I’m surprised at the variety of flies I tie. I tie a lot of flies for my customers and receive feedback from some of them. I always enjoy reading their notes to me and it’s always rewarding to see the fruits of my labor. I pleased to see my flies work!
Not the normal trout picture, is it? Nope, it’s a Rooster Fish from Baja. If you look closely, you’ll still see a fly in the fish’s mouth. It’s a fly I tied!
I’ve stated I’m not a commercial fly tyer. I call myself a custom fly tyer. I tie a lot of different flies.
I get some interesting projects on occasion. This was one of them.
I was asked if I could tie some EP Bait Fish flies to imitate sardina in Baja. I was intrigued.
They are normally tied with EP Fibers. I received a couple examples of the flies that had worked for him in previous trips. Researching these flies on YouTube, I learned several methods of tying them. The sample was unique though. It included hackle for a tail. I tied several without the tail as well, pictured in the middle above.
I guess they worked! Here’s another image from the salt.
Another recent fly is a variation to Wright’s Fluttering Caddis. The original fly pattern utilized mink for the tail. Variants were made with hackle fibers, which is what I used. Haven’t fished it or received feedback from my customer yet. I’ll have to wait a bit.
The Improved F Fly has become a staple in my fly box. I’ve found it an effective fly pattern for a size 16 caddis. It doesn’t look impressive, but I was surprised how well this fly worked and continues to work in my local waters. I first tied this fly back in 2018 after a customer asked me to tie a few for him. He ordered several in sizes 18, 20, and 22.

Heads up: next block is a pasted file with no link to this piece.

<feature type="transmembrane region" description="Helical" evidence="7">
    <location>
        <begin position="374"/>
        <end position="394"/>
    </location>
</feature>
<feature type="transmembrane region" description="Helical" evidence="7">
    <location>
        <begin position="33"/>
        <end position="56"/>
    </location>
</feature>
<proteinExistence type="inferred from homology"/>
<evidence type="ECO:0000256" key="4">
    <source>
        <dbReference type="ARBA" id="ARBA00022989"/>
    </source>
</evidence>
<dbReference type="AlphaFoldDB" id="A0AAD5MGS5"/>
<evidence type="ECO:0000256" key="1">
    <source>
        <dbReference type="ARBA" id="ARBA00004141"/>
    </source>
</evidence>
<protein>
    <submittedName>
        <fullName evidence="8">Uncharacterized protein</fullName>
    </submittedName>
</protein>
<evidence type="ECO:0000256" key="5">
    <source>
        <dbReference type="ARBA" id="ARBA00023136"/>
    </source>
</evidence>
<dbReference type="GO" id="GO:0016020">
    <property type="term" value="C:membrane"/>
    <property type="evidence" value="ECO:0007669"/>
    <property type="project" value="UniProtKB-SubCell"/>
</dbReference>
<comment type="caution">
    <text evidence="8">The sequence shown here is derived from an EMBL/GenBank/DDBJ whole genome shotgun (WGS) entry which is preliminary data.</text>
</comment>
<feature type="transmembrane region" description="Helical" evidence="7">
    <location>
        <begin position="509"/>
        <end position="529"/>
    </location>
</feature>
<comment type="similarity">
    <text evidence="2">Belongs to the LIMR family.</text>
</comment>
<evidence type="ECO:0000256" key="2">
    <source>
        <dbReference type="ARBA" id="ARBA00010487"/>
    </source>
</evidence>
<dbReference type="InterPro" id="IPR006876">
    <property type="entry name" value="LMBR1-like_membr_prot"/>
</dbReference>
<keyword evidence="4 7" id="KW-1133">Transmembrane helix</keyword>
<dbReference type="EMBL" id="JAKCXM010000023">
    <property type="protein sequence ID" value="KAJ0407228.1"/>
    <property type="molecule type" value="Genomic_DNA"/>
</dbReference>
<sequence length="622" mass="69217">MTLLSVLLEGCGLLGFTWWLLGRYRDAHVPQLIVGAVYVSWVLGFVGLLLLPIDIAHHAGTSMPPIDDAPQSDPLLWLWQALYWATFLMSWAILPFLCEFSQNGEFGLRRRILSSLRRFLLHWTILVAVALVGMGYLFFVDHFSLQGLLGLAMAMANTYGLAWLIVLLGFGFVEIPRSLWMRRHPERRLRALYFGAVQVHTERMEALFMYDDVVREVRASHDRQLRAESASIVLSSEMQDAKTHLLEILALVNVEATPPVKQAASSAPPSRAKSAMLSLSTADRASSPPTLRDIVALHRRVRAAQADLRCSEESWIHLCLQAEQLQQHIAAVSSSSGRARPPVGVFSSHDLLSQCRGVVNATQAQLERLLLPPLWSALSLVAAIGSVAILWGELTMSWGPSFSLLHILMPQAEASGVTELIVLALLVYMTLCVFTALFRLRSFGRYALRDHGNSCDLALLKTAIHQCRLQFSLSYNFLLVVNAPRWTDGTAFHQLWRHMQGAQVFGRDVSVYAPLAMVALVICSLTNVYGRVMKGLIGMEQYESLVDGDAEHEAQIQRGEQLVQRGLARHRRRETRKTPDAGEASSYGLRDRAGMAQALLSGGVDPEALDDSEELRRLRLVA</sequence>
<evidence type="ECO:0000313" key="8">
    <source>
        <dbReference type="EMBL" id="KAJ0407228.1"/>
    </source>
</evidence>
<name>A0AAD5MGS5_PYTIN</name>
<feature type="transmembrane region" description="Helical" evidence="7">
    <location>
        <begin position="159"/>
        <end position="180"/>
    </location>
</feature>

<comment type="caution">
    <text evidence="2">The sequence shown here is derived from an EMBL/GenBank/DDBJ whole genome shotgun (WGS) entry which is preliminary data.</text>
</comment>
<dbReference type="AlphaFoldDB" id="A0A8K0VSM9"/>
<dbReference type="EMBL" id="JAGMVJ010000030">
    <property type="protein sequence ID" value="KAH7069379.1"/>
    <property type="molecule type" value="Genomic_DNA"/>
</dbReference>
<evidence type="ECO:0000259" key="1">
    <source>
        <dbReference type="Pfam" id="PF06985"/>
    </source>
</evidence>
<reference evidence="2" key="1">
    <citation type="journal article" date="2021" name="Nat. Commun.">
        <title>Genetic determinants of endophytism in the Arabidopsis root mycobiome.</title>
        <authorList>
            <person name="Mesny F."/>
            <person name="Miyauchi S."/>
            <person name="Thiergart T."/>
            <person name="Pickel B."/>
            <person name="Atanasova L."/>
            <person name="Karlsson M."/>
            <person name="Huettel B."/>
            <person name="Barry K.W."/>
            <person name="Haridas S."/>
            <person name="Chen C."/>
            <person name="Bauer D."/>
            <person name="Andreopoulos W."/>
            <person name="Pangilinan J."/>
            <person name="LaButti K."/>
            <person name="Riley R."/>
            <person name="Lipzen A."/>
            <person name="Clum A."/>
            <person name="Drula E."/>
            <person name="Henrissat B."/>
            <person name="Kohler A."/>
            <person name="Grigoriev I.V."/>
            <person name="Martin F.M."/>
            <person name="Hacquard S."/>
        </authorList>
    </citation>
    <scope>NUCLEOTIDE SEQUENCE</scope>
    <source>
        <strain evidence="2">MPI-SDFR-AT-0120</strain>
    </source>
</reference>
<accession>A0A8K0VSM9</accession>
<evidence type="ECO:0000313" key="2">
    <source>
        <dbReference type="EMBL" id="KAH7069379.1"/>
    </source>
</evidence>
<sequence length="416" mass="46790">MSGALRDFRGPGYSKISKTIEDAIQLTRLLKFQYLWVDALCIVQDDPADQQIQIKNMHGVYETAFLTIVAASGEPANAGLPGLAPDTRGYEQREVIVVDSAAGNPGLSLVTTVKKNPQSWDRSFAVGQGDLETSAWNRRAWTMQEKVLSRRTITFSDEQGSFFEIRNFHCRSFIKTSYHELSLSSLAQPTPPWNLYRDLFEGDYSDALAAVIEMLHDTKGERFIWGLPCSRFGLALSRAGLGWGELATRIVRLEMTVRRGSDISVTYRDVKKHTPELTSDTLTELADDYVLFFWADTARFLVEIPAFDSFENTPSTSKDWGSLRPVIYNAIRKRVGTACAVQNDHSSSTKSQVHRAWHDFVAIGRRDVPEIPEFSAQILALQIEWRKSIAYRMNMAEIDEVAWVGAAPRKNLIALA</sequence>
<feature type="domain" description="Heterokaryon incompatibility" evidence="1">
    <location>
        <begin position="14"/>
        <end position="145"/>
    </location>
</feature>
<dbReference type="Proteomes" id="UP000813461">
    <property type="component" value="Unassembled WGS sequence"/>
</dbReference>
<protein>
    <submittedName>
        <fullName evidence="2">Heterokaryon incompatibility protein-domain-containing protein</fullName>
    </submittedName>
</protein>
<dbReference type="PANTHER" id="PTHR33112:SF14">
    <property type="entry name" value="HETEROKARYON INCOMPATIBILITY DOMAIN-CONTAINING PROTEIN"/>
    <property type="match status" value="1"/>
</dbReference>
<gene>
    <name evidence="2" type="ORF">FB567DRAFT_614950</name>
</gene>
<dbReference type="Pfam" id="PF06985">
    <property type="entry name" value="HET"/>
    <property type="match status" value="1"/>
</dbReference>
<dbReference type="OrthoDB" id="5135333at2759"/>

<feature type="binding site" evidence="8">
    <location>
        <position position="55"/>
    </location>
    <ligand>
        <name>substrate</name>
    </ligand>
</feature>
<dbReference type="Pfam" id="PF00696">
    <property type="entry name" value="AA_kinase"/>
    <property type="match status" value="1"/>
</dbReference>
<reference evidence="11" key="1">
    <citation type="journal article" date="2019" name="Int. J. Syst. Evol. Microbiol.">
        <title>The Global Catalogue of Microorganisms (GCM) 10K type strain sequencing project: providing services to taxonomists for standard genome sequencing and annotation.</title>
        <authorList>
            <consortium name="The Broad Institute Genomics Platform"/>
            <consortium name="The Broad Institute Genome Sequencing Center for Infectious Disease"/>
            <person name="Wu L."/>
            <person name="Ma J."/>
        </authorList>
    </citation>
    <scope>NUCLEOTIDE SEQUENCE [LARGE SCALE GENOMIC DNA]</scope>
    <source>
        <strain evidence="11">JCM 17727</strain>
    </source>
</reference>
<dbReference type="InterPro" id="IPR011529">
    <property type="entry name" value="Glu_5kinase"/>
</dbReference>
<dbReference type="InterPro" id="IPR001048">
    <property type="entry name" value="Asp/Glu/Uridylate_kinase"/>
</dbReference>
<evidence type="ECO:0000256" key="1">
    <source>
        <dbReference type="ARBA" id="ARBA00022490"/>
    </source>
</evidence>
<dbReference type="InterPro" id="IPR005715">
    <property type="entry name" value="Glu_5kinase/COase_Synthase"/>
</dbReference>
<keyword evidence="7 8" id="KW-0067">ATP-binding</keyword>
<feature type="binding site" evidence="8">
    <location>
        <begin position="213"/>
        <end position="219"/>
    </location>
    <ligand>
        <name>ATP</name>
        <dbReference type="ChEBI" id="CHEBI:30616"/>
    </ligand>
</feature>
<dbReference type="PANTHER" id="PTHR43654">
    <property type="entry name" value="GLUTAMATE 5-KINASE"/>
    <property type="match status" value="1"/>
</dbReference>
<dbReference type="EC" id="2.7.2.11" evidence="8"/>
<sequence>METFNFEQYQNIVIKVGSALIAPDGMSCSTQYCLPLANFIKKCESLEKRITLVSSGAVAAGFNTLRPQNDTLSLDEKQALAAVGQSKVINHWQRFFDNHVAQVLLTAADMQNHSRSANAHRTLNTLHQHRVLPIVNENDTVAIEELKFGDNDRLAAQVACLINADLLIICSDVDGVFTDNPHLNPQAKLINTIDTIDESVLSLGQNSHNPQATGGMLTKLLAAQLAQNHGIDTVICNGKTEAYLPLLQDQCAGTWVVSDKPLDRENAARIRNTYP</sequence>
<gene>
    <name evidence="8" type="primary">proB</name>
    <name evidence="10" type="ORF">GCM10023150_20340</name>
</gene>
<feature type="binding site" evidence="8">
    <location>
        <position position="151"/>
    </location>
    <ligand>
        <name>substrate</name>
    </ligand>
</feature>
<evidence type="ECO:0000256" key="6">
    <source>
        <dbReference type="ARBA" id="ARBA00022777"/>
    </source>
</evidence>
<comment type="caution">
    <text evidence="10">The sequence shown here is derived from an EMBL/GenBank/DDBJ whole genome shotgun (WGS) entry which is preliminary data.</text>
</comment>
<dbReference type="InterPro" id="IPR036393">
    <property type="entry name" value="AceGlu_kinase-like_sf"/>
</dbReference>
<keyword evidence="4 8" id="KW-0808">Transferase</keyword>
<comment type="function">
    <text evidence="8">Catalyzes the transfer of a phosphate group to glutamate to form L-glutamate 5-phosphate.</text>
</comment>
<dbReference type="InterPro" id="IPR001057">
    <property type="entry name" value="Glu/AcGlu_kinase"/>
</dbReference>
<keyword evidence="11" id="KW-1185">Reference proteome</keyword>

I’ve tied them down to size 24 just to see if I could.
The next fly was a new-to-me hopper fly pattern a customer asked me to tie. It’s called Thunder Thighs. I’ve had fish rise to the fly and nudge it, but haven’t hooked one yet. Perhaps this year will be different.
Speaking of hoppers, I finished an order with a couple older fly patterns. The first is Schroeder’s Parachute Hopper.
And Dave’s Hopper.
I better tie a few for me to try this summer!
Several years ago, I was asked to create a series of flies for a 40th wedding anniversary gift. It began with Taylor’s Golden Spey, which I had never heard of. I created a couple variations.
I was asked to create four spey flies to celebrate an anniversary for a couple of fly fishers, their 40th. My customer doesn’t fish. Turns out she found me through a Google search for custom flies.
Did you know a 40th wedding anniversary is “ruby”? I didn’t either. The challenge was to use the Golden Spey picture as inspiration and tie flies for a plate which would mean something. Why the Golden Spey? It was created by Bob Taylor in 1978, the year they were married.
She asked in an email “Obviously as the name suggests it is golden but I wondered if there could be any variance in colours for the four …one for each 10 yrs.” (She and the couple are Canadian) Her plan is to have the flies mounted in a ruby red box.
If you are interested in reading the story, here is the link – Spey Fly Project
Lastly, I’m heading out on our annual fly fishing road trip. First stop…the Madison River, MT.
I’ll be reporting in from the road soon.
Enjoy…go fish, stay safe!
I also do custom flies and I have yet to have an order of large salt flies and to tell you the truth, I am a little worried for when the time comes. Technique is generally the same and the materials may have a bit more synthetics, but I guess it is just out of my comfort zone to make something that large and substantial. I don’t know, maybe I am over thinking it.
Thanks for your Comments.
I was worried as well. Trust your technique. The biggest difference I found was trying to determine the proportions. Some of the materials I had used before. Amounts were increased and used to create bigger bodies.
Best of luck